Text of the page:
Boundary layer infusion of nitric oxide reduces early smooth muscle cell proliferation in the endarterectomized canine artery

Changyi Chen, Stephen R. Hanson, Larry K. Keefer, Joseph E. Saavedra, Keith M. Davies, Thomas C. Hutsell, John D. Hughes, David N. Ku, Alan B. Lumsden

Research output: Contribution to journalArticlepeer-review

32 Scopus citations

Abstract

To evaluate the direct effect of nitric oxide (NO) on vascular smooth muscle cell (SMC) proliferation in vivo, we used an expanded polytetrafluoroethylene (ePTFE)-based local infusion device to deliver an NO donor, proline/NO (PROLI/NO), to the luminal boundary layer of endarterectomized artery and the distal anastomosis of the graft in a canine model. Once delivered to the blood, PROLI/NO releases NO by a mechanism involving pH-dependent decomposition. Six dogs underwent bilateral femoral artery endarterectomies. ePTFE infusion devices, blindly primed with PROLI/NO to one artery or proline to the contralateral vessel, were anastomosed proximal to the injured segments so that each animal served as its own control. PROLI/NO or proline was continuously delivered for 7 days from an osmotic reservoir, through the wall of the graft infusion device. Euthanasia was carried out at 7 days, and the processed specimens were blindly analyzed for SMC proliferation at both graft anastomoses and endarterectomized segments by a bromodeoxyuridine index assay. All dogs survived with no clinical side effects. In comparing the treated and control vessels, NO released from PROLI/NO significantly reduced SMC proliferation by 43% (13.24 ± 1.24% versus 23.24 ± 1.01%, P = 0.004) at the distal anastomoses and by 68% (10.58 ± 1.63% versus 25.17 ± 3.39%, P = 0.007) at endarterectomized segments. However, there was no significant difference in blood flow measurements between treated and control arteries (56.25 ± 6.50 ml/min versus 46.50 ± 3.20 ml/min, P = 0.094). These data demonstrate that local boundary layer infusion of NO released from PROLI/NO significantly reduces SMC proliferation in injured arteries with no effect on regional blood flow. This study suggests a new strategy to inhibit early SMC proliferation in injured arteries and probably to control intimal hyperplastic lesion formation in the manipulated vessels.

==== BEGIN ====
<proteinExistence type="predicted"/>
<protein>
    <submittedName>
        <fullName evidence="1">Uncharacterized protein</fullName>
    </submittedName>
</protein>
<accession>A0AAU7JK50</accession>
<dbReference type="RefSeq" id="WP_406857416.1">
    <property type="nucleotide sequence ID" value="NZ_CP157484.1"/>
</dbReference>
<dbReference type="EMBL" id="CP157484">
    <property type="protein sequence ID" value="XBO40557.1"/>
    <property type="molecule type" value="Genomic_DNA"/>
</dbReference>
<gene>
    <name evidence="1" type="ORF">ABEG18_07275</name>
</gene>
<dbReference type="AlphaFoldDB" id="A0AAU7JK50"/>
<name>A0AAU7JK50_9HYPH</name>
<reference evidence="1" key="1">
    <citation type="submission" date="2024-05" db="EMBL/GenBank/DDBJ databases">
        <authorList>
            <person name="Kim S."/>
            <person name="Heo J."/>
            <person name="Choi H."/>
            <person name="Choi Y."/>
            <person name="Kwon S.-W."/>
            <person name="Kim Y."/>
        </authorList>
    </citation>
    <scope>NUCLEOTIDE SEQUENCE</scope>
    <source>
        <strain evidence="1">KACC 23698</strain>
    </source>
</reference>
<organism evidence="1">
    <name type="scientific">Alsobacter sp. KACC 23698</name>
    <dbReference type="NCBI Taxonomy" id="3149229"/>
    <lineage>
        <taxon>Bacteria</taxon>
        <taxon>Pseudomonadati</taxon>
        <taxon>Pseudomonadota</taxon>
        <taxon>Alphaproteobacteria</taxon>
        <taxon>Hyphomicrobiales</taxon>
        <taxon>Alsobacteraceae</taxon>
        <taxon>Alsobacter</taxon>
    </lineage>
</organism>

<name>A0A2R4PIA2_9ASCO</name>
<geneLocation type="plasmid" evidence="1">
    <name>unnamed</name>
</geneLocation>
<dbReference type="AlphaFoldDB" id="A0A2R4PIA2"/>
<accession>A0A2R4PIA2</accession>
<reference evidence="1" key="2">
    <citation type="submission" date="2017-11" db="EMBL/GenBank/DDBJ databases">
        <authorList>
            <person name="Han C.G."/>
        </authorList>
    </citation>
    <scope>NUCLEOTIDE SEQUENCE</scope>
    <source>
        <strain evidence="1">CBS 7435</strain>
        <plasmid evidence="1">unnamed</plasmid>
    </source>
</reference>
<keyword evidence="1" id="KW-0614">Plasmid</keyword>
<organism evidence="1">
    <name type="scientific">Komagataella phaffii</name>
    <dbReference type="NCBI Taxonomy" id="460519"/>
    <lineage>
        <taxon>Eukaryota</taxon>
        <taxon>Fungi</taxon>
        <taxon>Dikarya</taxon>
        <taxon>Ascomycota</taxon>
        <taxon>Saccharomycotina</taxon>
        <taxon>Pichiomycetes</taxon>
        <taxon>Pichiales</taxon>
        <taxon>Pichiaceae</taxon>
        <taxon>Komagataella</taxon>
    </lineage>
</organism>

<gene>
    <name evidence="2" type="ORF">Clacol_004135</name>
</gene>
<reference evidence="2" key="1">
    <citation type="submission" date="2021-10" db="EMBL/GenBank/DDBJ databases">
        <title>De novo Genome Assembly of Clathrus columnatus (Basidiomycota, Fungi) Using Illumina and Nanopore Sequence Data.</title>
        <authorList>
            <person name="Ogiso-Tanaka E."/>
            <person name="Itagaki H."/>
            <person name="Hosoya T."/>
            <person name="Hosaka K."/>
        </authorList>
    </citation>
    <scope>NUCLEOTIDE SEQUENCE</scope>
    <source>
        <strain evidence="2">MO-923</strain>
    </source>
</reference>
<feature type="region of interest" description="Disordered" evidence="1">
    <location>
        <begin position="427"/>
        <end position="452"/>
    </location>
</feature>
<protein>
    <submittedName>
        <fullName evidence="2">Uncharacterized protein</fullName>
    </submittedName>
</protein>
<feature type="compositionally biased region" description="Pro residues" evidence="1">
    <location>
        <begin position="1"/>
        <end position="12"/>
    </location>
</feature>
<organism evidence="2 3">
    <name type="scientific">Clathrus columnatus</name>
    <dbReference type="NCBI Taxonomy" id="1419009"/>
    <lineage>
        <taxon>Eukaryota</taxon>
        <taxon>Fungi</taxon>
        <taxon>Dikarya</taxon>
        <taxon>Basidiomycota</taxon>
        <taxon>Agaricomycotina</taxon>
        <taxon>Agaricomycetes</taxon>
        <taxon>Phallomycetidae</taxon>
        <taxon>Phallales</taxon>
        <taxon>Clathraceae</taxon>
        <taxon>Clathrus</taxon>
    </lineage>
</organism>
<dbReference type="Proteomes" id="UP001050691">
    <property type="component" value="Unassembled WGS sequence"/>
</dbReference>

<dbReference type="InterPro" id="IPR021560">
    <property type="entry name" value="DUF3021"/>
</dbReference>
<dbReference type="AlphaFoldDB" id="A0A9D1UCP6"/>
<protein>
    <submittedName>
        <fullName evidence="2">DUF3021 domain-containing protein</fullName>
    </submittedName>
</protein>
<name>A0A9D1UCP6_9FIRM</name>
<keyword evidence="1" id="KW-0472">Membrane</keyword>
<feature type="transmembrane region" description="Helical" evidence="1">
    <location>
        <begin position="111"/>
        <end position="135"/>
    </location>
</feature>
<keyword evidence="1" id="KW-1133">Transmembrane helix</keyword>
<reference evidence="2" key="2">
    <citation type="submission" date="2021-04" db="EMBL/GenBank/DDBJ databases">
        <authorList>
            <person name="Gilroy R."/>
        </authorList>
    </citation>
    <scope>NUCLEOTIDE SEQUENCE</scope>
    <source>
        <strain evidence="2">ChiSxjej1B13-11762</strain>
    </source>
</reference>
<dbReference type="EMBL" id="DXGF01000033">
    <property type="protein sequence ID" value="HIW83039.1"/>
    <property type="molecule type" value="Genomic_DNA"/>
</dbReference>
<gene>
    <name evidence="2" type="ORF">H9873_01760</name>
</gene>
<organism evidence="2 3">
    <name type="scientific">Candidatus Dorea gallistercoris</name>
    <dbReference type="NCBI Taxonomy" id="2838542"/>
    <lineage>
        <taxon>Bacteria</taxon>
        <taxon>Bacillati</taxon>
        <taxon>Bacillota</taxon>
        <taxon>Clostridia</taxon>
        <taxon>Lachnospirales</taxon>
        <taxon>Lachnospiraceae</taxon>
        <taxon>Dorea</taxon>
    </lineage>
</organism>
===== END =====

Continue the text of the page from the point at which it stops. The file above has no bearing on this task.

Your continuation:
Original languageEnglish (US)
Pages (from-to)26-32
Number of pages7
JournalJournal of Surgical Research
Volume67
Issue number1
DOIs
StatePublished - Jan 1997

ASJC Scopus subject areas

  • Surgery

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